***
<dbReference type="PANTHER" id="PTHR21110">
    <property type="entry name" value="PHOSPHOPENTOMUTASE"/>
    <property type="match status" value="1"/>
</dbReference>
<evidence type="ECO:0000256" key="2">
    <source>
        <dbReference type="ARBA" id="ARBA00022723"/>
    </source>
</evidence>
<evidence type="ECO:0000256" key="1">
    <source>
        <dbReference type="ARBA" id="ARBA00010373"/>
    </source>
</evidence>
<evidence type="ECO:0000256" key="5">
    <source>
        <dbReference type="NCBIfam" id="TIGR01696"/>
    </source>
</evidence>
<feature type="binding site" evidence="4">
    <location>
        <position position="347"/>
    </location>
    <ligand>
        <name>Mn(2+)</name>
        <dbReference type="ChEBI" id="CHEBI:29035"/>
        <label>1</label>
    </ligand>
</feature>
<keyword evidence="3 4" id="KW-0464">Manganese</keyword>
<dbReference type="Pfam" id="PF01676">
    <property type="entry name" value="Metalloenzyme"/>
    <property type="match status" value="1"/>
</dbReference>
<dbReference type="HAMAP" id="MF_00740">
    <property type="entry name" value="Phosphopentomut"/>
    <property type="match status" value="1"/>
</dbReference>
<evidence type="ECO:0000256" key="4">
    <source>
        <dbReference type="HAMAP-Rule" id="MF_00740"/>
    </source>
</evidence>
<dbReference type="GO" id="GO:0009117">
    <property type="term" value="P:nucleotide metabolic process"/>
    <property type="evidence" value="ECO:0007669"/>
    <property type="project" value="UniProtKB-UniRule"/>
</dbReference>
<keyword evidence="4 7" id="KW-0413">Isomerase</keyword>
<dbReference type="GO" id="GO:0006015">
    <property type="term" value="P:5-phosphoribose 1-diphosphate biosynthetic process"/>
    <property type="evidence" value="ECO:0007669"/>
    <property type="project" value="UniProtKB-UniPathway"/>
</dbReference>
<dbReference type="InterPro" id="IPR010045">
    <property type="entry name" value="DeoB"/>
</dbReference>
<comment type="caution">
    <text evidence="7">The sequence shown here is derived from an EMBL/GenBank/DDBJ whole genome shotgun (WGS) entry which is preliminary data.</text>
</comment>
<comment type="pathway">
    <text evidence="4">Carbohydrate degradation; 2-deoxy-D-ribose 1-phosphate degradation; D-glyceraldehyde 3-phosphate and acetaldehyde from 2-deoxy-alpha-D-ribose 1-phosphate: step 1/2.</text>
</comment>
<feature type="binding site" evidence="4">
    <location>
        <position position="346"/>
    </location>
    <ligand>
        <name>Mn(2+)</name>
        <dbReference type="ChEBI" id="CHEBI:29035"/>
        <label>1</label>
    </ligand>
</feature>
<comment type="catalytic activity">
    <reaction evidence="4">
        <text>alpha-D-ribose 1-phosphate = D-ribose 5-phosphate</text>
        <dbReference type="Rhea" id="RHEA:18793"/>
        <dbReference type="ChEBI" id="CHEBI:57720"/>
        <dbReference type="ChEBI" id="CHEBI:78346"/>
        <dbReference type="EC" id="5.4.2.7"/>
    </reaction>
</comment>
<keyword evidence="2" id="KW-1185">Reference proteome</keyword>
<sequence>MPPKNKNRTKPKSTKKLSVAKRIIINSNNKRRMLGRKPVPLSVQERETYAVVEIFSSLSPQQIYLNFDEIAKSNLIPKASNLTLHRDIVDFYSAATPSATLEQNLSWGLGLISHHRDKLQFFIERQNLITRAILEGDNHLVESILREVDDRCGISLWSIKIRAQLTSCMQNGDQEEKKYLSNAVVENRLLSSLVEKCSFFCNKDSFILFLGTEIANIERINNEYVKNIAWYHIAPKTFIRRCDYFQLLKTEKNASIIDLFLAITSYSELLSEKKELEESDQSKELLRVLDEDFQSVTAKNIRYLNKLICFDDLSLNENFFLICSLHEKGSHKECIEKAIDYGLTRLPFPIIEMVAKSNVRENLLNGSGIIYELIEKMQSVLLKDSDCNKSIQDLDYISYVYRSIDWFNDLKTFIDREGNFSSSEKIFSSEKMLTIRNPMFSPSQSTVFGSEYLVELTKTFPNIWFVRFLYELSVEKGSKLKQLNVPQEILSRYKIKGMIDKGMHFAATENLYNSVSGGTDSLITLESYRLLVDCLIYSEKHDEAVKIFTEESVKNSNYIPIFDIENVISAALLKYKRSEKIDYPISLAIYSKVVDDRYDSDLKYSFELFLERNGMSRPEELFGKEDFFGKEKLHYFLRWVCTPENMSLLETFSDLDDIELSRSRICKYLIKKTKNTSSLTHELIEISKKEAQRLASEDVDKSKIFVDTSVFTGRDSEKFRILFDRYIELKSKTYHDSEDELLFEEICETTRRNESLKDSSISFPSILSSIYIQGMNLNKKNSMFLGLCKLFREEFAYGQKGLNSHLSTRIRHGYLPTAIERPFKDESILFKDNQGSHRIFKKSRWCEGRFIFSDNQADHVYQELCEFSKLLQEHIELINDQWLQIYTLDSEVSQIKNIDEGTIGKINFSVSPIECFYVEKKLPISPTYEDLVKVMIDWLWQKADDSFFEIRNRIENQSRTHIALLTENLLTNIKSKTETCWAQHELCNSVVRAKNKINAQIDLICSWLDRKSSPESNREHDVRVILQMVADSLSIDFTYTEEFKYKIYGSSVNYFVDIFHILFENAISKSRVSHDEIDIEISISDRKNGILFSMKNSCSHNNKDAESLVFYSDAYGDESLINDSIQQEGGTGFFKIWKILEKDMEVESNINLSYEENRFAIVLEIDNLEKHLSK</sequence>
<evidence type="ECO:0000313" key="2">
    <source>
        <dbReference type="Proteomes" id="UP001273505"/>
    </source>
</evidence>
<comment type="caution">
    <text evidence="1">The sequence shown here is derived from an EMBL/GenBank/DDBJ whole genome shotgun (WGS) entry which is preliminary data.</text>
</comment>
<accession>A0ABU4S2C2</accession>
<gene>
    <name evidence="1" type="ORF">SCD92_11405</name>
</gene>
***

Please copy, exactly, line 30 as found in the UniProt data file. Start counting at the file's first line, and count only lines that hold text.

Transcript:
<keyword evidence="3 4" id="KW-0464">Manganese</keyword>